ORLANDO — Joining forces to form a powerful movement was the theme as the Florida Charter School Conference and School Choice Summit kicked off Wednesday.
For the first time, the annual conference that brings together the state’s charter school leaders included private schools as part of a strategy to unite the Sunshine State’s education choice movement.
“After the passage of HB 1, it is one movement,” Florida Education Commissioner Manny Diaz Jr. said during his opening remarks at the conference, which was previously focused exclusively on charter schools.
This year’s event, held in Orlando, logged the highest participation rate ever with 853 attendees. Of those, more than 140 represented private schools.
Diaz said that while organizing this year’s conference, state education leaders had conversations about the importance of unifying the school choice movement, which historically had been more siloed.
“In Florida, we’re capitalizing on this historic school choice and charter school movement. We’re giving parents the ability to choose the best path for their students, regardless of background, regardless of income,” he said.
Florida enacted its charter school law in 1996 and launched its first private school choice program in 1999. Now, the state has more than 380,000 students attending more than 700 charter schools, and almost as many students enrolled in the nation’s largest suite of education choice scholarship programs. Together, those programs account for nearly a quarter of all the students in the state—a powerful political constituency if they joined forces.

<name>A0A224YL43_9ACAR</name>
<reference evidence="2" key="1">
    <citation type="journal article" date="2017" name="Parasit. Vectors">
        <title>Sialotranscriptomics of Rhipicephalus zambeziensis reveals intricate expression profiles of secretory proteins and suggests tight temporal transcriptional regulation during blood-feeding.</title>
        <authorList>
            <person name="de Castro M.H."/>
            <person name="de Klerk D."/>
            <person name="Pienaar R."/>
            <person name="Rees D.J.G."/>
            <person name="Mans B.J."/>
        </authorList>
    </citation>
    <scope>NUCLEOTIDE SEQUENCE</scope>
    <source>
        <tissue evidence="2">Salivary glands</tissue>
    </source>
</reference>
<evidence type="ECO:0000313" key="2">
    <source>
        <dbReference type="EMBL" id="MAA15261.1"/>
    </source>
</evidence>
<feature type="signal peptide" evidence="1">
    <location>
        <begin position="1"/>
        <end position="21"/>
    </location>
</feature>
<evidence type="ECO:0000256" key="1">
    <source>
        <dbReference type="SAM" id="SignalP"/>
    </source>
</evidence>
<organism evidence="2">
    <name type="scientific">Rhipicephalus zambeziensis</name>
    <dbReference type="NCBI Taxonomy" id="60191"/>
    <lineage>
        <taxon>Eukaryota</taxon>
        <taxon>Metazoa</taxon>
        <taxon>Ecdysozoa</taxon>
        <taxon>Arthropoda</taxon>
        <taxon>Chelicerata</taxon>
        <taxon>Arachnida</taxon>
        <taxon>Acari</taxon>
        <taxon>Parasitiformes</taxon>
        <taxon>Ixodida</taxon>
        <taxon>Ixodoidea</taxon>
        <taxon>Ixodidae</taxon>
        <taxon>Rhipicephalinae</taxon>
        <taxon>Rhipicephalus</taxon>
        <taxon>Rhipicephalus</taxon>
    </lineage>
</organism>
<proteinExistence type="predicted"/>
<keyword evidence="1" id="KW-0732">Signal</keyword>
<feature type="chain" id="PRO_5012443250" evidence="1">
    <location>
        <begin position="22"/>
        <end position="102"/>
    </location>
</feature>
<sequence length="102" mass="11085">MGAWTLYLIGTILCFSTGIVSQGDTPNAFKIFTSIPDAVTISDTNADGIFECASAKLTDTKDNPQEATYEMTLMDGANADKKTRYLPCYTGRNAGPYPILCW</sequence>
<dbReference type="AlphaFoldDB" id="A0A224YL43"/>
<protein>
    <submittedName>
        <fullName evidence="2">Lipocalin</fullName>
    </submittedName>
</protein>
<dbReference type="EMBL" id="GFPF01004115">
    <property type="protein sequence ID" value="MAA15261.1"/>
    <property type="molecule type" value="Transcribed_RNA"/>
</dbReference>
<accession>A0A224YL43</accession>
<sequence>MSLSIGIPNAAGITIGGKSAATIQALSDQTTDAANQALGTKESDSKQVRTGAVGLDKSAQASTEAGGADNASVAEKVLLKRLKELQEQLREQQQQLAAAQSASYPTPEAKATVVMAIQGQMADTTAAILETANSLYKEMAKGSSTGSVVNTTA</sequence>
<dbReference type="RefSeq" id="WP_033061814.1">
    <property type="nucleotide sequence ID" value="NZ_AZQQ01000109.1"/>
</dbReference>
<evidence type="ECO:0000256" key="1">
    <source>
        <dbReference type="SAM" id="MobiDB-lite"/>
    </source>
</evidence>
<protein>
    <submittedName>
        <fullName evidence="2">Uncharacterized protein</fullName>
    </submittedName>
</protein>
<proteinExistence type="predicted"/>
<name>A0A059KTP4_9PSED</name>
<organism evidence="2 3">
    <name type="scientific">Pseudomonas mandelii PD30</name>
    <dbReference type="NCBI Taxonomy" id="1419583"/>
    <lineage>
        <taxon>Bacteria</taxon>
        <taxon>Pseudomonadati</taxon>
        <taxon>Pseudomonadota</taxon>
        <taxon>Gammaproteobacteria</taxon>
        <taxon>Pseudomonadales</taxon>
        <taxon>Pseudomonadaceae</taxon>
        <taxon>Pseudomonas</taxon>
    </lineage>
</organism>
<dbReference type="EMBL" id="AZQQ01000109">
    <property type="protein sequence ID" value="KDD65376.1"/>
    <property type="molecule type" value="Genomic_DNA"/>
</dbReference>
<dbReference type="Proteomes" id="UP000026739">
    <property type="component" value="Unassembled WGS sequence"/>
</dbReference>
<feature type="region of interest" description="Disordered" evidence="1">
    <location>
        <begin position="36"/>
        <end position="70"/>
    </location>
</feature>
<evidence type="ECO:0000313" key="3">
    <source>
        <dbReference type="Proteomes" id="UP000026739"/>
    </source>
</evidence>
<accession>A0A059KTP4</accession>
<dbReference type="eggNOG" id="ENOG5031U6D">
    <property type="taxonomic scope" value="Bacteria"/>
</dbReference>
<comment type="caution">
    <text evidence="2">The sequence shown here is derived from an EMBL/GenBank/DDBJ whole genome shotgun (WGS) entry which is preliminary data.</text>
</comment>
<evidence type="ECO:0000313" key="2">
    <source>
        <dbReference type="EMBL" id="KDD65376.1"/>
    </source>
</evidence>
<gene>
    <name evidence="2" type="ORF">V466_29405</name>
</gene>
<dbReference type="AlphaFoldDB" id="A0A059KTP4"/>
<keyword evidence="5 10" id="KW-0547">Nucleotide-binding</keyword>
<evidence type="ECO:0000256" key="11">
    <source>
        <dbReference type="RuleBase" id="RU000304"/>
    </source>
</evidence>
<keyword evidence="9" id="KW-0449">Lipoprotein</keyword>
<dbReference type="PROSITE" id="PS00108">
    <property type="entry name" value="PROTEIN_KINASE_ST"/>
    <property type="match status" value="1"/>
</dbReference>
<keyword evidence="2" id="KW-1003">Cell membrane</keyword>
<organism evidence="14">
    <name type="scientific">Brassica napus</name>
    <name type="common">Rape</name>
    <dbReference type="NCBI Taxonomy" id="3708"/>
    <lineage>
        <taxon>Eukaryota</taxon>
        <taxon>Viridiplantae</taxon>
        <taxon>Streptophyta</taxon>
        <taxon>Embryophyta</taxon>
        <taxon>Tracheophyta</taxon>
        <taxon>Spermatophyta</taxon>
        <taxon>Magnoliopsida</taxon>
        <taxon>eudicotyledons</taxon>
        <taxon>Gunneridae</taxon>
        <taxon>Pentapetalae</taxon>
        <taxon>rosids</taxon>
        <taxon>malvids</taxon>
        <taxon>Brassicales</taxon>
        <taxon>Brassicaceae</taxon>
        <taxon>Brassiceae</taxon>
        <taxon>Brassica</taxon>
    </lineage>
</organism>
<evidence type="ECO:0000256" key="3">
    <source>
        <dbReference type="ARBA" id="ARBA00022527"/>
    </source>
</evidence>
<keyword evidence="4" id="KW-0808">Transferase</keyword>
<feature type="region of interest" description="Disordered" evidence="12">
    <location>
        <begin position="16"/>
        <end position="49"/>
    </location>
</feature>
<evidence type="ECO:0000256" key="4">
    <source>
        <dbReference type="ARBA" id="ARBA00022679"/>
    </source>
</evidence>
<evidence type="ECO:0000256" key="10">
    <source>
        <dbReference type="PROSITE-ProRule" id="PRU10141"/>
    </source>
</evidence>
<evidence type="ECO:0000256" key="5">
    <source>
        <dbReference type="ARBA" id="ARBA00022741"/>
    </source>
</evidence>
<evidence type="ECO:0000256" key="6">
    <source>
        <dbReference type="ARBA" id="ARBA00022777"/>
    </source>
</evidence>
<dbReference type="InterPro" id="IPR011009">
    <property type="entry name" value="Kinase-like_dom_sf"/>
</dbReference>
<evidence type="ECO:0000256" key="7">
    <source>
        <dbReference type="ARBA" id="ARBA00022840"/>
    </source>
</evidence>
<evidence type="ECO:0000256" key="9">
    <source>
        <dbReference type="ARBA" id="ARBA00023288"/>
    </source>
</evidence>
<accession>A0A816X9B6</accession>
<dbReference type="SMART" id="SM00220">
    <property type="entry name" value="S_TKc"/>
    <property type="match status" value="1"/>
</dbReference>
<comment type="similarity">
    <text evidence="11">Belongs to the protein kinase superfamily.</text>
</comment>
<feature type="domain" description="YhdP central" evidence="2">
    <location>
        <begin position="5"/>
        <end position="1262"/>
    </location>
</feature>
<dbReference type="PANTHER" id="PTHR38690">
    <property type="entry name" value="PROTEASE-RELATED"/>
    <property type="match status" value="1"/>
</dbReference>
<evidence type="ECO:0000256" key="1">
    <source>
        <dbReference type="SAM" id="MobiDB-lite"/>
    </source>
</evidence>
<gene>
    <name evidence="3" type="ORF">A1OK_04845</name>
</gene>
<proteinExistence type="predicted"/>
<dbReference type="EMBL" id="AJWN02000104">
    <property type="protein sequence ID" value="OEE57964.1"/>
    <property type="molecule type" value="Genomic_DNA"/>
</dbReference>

Diaz called HB 1, which offered universal eligibility for education choice scholarships to all students regardless of family income and converted all traditional scholarships to education savings accounts, a “gamechanger” and urged members of the charter school and private school worlds to work together.
“The reason we have everybody together is it’s not two separate groups,” he said. “There’s so much collaboration that could go on between our charter schools and our private schools.”
In less than 30 years, Florida has come a long way from the days when parents had to lie about their addresses and risk criminal charges to gain access to the most desirable schools. Still, Diaz warned against complacency.
He wrapped up the opening session of the conference, which runs through Friday, with an admonition for everyone in the unified movement to keep innovating and creating new and better learning opportunities for students.
“Don’t make that mistake of becoming so mainstream that you become the status quo,” he said.